Campus & Community

This month in Harvard History

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  • Feb. 4, 1952 – Time runs out for the street clock in front of the Harvard Trust Co. (now Fleet) after a moving van knocks it down, smashing it beyond repair. The bank promptly announces that in two to three months, it will replace the 40-year-old landmark with another in the same spot. 
  • Feb. 24-March 8, 1953 – The Fogg Museum serves as one of five U.S. venues (and the only one in New England) for an exhibition of 176 French master drawings spanning five centuries. Most works are from the Louvre and other museums in Paris and the provinces, but supplemental works come from sources such as Rotterdam’s Museum Boymans, Amsterdam’s Stedelijk Museum, Stockholm’s National Museum, and the Smithsonian Institution.To enhance public access, the Fogg adds extra viewing hours. Drawings Curator Agnes Mongan installs the show and also gives one of two special companion lectures (Winslow Ames, AM ’32, gives the other).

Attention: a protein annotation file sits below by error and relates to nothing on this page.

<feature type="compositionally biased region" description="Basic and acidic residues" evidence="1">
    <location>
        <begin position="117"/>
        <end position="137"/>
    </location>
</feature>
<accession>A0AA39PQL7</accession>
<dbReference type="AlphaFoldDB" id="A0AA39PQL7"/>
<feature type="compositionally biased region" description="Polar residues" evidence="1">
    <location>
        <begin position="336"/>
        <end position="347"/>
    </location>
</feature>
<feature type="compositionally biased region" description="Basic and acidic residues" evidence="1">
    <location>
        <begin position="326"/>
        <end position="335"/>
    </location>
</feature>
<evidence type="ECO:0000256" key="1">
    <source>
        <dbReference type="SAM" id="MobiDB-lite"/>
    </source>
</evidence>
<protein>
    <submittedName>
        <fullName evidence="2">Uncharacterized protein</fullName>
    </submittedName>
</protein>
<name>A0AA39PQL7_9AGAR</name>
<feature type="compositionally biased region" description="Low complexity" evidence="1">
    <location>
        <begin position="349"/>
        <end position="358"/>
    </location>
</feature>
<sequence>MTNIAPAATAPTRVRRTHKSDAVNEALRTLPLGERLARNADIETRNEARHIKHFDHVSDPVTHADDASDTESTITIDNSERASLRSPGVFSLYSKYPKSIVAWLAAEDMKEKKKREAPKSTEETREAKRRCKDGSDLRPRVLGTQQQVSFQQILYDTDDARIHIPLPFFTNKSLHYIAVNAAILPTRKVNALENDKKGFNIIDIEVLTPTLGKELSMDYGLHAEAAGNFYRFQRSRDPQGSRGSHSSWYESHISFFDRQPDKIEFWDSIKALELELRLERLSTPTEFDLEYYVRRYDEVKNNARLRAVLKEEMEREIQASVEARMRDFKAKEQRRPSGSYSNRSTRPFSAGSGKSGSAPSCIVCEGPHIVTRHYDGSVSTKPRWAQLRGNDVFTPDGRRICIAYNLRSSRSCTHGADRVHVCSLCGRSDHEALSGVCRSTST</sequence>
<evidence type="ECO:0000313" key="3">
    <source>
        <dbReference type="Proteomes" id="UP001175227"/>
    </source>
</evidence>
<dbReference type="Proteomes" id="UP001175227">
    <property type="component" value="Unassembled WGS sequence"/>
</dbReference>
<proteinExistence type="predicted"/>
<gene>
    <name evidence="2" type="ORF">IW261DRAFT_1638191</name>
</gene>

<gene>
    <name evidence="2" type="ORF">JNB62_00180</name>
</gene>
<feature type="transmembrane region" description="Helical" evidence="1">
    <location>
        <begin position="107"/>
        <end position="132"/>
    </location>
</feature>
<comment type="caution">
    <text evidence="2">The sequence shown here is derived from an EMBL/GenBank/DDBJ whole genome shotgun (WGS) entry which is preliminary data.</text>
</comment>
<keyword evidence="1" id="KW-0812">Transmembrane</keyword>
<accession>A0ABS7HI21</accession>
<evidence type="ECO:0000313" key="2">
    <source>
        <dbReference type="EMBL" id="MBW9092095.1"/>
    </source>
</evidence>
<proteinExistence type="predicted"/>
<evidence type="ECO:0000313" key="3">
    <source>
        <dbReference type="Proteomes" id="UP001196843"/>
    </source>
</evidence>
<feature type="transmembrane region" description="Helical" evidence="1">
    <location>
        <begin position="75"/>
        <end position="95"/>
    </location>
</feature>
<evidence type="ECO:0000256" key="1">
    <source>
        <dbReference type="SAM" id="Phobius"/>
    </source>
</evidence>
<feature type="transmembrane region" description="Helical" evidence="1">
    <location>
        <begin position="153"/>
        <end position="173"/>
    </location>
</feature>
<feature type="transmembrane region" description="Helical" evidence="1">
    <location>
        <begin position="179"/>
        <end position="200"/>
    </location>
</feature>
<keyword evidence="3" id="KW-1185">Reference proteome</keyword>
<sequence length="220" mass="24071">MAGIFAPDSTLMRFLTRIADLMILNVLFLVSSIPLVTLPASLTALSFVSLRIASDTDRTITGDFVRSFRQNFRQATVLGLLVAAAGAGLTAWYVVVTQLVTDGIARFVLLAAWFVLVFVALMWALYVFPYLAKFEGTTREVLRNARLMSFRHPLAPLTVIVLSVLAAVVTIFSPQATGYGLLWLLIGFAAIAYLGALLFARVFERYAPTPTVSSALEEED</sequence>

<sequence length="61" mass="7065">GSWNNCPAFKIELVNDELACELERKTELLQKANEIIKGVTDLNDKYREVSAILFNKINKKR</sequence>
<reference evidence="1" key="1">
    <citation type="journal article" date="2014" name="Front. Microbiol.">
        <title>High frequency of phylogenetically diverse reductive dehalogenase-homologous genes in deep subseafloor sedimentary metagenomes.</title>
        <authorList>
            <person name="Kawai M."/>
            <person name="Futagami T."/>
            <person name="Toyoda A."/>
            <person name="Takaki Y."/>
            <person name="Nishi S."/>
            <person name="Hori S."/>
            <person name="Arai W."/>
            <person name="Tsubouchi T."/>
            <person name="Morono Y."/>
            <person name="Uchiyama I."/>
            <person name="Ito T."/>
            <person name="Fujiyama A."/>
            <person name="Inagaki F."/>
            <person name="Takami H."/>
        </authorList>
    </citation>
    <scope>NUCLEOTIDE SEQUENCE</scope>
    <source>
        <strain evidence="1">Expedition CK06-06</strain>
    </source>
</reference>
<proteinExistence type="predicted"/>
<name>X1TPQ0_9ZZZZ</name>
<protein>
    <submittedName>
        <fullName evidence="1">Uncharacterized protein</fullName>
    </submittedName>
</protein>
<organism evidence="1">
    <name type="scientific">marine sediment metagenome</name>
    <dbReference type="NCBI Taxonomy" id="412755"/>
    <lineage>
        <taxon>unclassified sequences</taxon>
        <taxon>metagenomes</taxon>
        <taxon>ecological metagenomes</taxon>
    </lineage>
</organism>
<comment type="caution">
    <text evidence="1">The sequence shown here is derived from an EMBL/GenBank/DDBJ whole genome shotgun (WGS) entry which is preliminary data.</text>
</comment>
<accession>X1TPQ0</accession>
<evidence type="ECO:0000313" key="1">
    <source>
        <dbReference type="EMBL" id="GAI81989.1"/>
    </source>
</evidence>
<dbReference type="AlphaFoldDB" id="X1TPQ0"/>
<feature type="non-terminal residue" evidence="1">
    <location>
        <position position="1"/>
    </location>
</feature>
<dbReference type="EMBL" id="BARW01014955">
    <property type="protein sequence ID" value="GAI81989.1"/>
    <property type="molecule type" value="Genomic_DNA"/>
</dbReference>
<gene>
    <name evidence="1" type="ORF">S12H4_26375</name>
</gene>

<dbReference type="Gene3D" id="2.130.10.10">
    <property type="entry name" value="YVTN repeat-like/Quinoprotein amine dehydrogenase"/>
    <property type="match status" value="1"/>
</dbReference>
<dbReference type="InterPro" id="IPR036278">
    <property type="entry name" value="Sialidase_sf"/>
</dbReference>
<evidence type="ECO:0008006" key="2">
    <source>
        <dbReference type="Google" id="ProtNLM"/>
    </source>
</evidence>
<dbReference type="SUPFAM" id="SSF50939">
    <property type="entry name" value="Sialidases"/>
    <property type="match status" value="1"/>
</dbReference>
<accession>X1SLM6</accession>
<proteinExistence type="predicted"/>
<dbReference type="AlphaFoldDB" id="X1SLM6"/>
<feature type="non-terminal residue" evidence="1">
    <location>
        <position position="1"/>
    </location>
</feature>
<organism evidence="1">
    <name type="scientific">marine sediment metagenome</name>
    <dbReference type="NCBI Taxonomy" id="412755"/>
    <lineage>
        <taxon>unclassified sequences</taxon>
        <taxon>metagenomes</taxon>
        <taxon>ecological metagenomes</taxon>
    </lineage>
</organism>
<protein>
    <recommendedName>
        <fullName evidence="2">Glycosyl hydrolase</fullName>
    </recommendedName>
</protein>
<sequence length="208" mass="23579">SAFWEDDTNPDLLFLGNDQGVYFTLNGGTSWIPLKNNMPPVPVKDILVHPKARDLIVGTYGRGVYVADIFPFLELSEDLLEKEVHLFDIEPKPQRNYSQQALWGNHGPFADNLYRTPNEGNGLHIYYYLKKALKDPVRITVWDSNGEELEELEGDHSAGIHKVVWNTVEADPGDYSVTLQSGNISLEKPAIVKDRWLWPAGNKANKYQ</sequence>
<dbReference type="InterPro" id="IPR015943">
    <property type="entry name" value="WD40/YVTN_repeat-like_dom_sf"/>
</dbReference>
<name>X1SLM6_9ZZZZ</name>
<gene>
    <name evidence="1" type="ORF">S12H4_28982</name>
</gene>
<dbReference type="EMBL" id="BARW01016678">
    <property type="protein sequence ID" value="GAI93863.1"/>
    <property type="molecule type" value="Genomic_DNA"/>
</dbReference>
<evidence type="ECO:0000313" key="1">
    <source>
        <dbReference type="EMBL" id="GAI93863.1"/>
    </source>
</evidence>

During its 13-day run, the show sets public-attendance records for a Harvard art show, drawing more than 20,000 viewers. In response to this enormous interest, the Fogg mounts (through May 2) a special follow-up showing of 185 French drawings and watercolors from its own internationally celebrated collection. Like the previous show, the follow-up covers five centuries.

    – From the Harvard Historical Calendar, a database compiled by Marvin Hightower